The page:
Jun
25

“Keeping up with technological innovation,” by Stanley Pranin

I usually date the start of my formal aikido research activities as April 1974. This was when I first published “Aiki News,” a very modest four-page newsletter. This little labor of love was centered around the translation of a series of biographical articles on Aikido Founder Morihei Ueshiba published in a Japanese sports newspaper. These early newsletters were produced on copy machines since the print runs were too small to justify offset printing. The sheets were then folded and stapled together by my “volunteer” students who didn’t manage to escape fast enough from the dojo after class!

Around the same time, I offered for sale 8mm films, mainly of O-Sensei, as a resource for those wishing to see what the Founder’s techniques actually looked like. 8mm film was and is a surprisingly durable medium. I still have the film masters which have seemingly withstood the test of time well. All of this was just a hobby, but the satisfaction of the work made me continue.

Moving forward to the early 1980s by which time I was living in Japan, videotape became ubiquitous and all of the O-Sensei films had to be transferred to this new medium. In those days, editing of videotape without employing the services of video professionals–very expensive!–was very primitive. What I could do consisted of little more than insert titles, sometimes handwritten or made by rubbing on letters from plastic sheets available at stationery stores. The newsletter had become a bilingual magazine of sorts, large enough to justify being printed on an offset press. This, too, was quite expensive and usually ate up any revenues from magazine subscriptions.

Around 2000, consumers were turning away from videotape and adopting DVD technology. This was a tremendous step forward because the image quality was very nearly equal to that of the original film footage used, and simple video editing software started to appear at the consumer level. It was still very basic, but one could do nice titles and simple, clean edits. It took several years to transfer and re-edit the most important of the film material in our archives to DVD. I still haven’t finished!

This timeframe also corresponded with the advent of the great technological wonder… the Internet. As a result, I had a new medium to reach out to aikidoka everywhere in a much less expensive, far reaching way compared to the printed word. I made the decision to stop printing the magazine after 26 years and concentrate on the Aikido Journal website.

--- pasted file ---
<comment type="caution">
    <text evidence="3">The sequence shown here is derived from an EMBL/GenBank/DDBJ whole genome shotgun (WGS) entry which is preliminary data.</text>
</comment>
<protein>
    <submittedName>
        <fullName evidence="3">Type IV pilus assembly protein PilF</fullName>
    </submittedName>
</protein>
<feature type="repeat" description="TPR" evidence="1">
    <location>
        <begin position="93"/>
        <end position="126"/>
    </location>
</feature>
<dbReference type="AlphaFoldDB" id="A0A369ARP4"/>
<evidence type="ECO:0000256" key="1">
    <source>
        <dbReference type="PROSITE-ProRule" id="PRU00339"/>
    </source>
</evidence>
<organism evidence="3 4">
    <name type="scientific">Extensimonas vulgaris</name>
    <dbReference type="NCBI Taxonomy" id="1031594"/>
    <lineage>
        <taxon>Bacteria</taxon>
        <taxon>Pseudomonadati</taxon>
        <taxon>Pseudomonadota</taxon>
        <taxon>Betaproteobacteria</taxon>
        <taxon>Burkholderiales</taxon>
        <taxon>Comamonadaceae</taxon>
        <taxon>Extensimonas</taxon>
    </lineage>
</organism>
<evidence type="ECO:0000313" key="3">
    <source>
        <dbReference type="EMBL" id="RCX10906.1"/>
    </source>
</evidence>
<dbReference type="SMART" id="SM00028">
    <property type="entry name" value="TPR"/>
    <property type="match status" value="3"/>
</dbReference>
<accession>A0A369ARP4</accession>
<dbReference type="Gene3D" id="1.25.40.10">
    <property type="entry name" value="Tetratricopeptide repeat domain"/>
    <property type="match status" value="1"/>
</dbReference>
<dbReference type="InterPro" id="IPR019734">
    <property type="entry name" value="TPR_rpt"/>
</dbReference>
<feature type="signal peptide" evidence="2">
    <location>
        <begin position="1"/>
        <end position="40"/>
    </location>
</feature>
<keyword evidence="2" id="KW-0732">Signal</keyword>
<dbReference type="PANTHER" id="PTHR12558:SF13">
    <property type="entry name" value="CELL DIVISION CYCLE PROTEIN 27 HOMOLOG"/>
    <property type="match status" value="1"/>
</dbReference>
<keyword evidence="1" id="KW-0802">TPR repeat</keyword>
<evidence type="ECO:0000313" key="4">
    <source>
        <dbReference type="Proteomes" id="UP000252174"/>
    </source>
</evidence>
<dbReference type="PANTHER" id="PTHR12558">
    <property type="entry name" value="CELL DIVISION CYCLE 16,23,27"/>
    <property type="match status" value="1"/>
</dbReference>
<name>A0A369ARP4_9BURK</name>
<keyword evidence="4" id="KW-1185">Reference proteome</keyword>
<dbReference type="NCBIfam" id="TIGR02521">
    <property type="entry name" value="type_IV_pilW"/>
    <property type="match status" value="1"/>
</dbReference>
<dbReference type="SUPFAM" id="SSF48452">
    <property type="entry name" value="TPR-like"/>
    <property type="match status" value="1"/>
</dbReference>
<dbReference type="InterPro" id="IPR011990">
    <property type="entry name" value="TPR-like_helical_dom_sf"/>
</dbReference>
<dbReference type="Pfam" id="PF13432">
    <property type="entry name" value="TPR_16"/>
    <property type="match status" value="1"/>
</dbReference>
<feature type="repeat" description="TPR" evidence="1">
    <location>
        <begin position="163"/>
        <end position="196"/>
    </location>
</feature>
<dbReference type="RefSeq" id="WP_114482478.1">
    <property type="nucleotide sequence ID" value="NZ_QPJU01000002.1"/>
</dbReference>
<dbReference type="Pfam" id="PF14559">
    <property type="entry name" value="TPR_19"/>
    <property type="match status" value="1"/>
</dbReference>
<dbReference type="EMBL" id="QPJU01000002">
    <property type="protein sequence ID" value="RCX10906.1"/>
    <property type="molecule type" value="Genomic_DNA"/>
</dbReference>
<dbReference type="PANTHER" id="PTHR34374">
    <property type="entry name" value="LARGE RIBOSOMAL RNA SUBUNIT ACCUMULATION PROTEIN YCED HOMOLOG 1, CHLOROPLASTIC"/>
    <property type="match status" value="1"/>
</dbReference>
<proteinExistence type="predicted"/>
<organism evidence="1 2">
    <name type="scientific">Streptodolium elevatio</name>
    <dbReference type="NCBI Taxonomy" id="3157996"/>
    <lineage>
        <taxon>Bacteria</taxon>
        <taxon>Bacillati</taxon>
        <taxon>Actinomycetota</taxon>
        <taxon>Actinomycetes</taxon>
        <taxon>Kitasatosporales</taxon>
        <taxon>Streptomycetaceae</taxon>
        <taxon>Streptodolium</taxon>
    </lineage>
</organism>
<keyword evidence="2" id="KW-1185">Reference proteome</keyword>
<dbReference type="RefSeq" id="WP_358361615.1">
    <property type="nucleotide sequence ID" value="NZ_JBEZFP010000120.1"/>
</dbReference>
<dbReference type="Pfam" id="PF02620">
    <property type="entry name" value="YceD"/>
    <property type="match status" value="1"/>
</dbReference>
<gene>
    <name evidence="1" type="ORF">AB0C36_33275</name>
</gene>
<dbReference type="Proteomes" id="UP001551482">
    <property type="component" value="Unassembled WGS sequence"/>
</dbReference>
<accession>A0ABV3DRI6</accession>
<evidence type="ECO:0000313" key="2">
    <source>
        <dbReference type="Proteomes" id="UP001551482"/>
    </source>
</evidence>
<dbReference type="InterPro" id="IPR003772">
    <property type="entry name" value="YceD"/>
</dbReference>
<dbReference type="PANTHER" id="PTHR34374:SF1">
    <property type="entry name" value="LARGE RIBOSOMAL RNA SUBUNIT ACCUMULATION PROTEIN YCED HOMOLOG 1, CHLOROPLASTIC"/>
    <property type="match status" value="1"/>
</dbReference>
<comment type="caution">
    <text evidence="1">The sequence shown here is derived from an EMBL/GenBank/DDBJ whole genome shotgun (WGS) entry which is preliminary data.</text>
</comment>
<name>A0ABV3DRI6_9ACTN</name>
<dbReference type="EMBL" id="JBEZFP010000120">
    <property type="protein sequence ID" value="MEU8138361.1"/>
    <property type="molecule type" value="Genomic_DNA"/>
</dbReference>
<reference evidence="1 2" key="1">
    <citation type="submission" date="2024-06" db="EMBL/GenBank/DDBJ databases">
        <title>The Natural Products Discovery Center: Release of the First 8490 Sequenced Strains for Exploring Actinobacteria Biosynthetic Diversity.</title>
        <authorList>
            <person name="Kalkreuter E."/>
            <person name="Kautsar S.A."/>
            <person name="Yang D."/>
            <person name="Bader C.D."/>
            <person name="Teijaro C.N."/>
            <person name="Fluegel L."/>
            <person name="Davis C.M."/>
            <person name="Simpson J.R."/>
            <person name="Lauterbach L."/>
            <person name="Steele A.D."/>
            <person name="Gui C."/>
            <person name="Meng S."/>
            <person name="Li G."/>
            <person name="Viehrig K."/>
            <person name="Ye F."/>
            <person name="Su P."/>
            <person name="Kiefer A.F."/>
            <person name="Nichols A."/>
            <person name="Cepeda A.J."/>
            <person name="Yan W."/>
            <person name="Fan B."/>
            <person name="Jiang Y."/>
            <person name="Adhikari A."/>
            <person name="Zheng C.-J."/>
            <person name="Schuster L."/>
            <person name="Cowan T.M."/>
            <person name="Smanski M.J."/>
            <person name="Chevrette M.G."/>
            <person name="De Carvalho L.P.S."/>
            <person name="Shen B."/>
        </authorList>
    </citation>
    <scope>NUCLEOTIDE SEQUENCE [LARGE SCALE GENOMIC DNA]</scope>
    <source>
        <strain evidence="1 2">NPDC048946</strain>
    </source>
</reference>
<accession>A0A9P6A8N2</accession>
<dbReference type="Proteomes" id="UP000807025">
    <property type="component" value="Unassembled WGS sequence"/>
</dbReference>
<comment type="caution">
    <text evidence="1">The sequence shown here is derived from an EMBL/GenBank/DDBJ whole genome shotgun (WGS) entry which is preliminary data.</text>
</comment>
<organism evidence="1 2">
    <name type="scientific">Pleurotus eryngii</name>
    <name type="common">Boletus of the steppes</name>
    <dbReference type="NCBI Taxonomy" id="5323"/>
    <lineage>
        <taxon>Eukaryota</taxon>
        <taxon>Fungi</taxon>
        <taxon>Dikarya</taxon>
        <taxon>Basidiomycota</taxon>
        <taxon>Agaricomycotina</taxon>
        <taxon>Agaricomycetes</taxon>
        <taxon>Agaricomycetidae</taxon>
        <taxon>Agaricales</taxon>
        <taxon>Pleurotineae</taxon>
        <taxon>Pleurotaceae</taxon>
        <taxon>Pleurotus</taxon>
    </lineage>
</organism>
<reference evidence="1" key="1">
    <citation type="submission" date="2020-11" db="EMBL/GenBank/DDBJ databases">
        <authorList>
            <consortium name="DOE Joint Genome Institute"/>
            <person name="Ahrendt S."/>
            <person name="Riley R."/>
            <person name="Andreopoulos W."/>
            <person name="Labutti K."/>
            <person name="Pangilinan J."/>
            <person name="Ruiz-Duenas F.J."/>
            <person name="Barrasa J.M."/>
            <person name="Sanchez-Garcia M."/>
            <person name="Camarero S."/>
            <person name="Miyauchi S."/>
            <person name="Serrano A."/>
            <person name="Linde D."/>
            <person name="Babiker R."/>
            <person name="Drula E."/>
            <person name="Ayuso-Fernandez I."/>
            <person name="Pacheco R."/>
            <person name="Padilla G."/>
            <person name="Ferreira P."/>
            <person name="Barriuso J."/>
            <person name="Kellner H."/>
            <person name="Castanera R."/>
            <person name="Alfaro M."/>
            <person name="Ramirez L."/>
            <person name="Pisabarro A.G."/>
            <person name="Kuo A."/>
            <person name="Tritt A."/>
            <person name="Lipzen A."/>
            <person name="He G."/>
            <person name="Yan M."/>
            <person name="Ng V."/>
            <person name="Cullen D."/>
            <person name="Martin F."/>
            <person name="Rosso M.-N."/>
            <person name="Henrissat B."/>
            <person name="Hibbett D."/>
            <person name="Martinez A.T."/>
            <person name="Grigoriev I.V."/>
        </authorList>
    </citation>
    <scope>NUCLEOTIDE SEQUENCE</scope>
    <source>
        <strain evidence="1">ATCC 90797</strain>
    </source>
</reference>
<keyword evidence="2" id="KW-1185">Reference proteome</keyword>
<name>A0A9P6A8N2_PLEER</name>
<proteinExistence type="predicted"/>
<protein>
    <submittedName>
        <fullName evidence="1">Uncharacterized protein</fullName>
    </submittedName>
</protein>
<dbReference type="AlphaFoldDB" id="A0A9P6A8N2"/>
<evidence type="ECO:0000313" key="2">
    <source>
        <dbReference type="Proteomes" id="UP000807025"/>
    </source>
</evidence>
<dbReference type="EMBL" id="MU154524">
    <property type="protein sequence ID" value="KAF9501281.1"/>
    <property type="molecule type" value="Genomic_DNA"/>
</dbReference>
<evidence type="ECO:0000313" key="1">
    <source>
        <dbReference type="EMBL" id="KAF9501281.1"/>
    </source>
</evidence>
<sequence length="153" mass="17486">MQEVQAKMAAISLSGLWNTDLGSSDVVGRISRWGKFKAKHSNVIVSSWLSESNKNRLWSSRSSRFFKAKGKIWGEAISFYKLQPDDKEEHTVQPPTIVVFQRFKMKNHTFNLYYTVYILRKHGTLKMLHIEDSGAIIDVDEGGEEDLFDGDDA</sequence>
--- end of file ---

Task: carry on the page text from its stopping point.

The Internet was and remains a total revolution–a veritable technical explosion–where major advances are occurring so rapidly, it is difficult to keep abreast. This process has continued unabated, and has even accelerated now that we have entered the second decade of the new millenium.

I spend a significant portion of my time reading about and integrating new technologies into the Aikido Journal business model. I must confess that, at times, I have to struggle with many difficult concepts. Everything is so new, and much of what we have at our disposal is at the cutting edge of technological advancement.

This type of study is a brain-expanding exercise, that’s for sure. Although I’m a bit slow, I can usually manage to figure out how things work given enough hours of study. Fortunately, I really enjoy the learning process. When you think of it, I’m a lucky guy. Keeping up with all this new stuff is almost as much fun as broadcasting aikido’s evolving story over and over via the Internet to aikidoka worldwide!

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Comments

  1. Clark Bateman says:

    …and we in Aikido are all so much the better for it that you have preserved so much. Please keep up this most important work!

  2. I must completely agree. I even discovered aikido in internet (I was looking for something else, and I got lucky :) ).

    Thanks a lot for all your previous work, and congrats for your adaptability (not easy at all to be aware of and open to new ways).
    Thanks a lot, and keep on!

  3. Sometimes using technology can be compared to reviewing Ikkyo time after time again.